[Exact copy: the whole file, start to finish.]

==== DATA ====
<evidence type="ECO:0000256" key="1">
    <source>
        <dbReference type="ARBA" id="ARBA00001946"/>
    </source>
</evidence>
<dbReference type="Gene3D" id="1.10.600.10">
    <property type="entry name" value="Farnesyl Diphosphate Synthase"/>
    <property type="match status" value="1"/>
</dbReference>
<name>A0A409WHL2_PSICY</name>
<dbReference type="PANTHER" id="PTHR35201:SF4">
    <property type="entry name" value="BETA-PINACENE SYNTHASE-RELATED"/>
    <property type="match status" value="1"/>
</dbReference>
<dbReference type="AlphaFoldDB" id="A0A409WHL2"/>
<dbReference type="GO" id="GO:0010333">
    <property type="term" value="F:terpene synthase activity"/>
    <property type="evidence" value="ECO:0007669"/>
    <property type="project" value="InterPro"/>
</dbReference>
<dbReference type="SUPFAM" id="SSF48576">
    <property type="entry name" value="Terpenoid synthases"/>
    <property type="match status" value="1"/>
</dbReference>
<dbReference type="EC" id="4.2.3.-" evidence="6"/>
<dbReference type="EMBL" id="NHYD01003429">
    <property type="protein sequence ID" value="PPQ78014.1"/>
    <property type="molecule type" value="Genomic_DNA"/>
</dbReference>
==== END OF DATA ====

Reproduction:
<evidence type="ECO:0000256" key="1">
    <source>
        <dbReference type="ARBA" id="ARBA00001946"/>
    </source>
</evidence>
<dbReference type="Gene3D" id="1.10.600.10">
    <property type="entry name" value="Farnesyl Diphosphate Synthase"/>
    <property type="match status" value="1"/>
</dbReference>
<name>A0A409WHL2_PSICY</name>
<dbReference type="PANTHER" id="PTHR35201:SF4">
    <property type="entry name" value="BETA-PINACENE SYNTHASE-RELATED"/>
    <property type="match status" value="1"/>
</dbReference>
<dbReference type="AlphaFoldDB" id="A0A409WHL2"/>
<dbReference type="GO" id="GO:0010333">
    <property type="term" value="F:terpene synthase activity"/>
    <property type="evidence" value="ECO:0007669"/>
    <property type="project" value="InterPro"/>
</dbReference>
<dbReference type="SUPFAM" id="SSF48576">
    <property type="entry name" value="Terpenoid synthases"/>
    <property type="match status" value="1"/>
</dbReference>
<dbReference type="EC" id="4.2.3.-" evidence="6"/>
<dbReference type="EMBL" id="NHYD01003429">
    <property type="protein sequence ID" value="PPQ78014.1"/>
    <property type="molecule type" value="Genomic_DNA"/>
</dbReference>